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Influence of Wetland Indicator Status Ratings on the Extent of Hydrophytic Vegetation during Wetland Delineations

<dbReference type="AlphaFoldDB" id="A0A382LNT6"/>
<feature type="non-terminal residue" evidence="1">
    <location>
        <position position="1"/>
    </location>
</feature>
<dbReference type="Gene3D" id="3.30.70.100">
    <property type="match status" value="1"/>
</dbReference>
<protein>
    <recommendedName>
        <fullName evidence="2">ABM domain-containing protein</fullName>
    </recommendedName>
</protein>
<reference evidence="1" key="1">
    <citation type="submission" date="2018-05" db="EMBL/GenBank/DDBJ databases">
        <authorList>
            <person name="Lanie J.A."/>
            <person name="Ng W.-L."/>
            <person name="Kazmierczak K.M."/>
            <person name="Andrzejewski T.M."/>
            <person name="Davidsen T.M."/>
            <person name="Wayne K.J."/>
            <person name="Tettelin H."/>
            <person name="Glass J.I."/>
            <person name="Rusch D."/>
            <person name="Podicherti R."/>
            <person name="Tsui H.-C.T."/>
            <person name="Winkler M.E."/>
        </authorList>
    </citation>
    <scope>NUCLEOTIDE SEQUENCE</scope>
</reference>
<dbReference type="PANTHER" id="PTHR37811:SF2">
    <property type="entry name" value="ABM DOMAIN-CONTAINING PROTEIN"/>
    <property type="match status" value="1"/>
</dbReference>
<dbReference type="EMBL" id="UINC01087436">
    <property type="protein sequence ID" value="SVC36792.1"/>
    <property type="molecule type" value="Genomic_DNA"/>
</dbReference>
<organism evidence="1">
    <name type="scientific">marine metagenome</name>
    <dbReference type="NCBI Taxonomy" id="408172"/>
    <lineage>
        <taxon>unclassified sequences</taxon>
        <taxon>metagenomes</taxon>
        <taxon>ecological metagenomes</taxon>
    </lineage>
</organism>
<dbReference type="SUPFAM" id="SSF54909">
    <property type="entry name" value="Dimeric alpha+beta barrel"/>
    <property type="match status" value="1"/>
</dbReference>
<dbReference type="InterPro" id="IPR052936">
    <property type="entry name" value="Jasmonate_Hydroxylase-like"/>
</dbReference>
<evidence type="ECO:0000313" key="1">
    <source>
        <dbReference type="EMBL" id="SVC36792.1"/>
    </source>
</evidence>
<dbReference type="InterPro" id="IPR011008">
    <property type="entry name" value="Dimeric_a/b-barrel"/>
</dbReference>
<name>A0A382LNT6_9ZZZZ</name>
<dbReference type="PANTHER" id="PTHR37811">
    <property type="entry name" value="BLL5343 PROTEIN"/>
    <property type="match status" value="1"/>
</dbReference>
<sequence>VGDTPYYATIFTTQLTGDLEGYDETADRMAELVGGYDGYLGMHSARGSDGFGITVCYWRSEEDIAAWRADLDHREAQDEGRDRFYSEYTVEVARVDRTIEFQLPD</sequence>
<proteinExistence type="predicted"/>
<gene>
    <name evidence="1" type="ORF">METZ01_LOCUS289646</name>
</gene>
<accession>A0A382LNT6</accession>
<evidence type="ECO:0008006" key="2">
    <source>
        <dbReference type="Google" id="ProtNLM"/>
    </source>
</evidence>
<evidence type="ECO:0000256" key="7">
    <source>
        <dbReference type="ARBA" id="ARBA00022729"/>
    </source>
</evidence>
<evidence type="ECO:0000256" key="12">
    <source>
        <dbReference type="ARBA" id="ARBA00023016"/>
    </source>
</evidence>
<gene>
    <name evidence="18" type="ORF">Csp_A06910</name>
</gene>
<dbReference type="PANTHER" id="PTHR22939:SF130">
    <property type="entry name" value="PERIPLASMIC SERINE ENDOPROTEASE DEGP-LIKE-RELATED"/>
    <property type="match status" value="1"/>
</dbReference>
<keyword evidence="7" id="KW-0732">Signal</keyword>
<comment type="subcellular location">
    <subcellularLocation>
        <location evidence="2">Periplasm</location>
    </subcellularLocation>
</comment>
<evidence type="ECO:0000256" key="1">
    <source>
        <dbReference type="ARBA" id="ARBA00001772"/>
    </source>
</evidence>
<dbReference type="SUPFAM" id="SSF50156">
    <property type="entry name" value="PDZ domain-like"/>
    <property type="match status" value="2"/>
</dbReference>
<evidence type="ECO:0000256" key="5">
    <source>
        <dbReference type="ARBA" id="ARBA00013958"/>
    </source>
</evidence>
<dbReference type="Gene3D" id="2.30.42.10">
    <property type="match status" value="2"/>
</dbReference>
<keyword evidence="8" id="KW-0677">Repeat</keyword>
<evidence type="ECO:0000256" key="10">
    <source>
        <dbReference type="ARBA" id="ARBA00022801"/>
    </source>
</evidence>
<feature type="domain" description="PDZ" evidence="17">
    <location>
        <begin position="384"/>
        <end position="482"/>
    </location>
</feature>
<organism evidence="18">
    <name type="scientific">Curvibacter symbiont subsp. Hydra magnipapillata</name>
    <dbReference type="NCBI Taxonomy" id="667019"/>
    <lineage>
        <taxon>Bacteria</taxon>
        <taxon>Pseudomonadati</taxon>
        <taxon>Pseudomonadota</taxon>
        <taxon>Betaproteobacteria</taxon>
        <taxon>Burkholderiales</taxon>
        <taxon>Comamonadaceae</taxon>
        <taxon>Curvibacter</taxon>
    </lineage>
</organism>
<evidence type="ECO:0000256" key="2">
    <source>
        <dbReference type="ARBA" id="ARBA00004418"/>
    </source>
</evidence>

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This study evaluated how far and how often hydrophytic vegetation exceeded the wetland boundary in three U.S. Army Corps of Engineers wetland regions. Wetland boundaries were delineated using methods described in the Corps of Engineers Wetland Delineation Manual and appropriate Regional Supplements. Hydrophytic vegetation determinations were made using the Dominance Ratio, the Prevalence Index, and the Hydrophytic Cover Index. Distances and frequencies were tested using nonparametric statistics. Hydrophytic vegetation exceeded the wetland boundary by 549 m, in 65% of the upland plots. Differences in distance (p = 0.88) or frequency (p = 0.14) among the three methods were not significant. Most (83%) of the species with hydrophytic ratings occurred in wetland and upland plots, suggesting that NWPL ratings may overestimate wetland frequency in some circumstances. Hydrophytic vegetation determinations in uplands were driven by 38% of FACW and 54% of FAC species, which exhibited an upland abundance greater than or equal to that of wetlands. These data indicate that hydrophytic vegetation is a poor indicator of the wetland boundary when used without considering hydrology and soils. Periodic review of NWPL ratings is recommended to improve accuracy of delineated boundaries.



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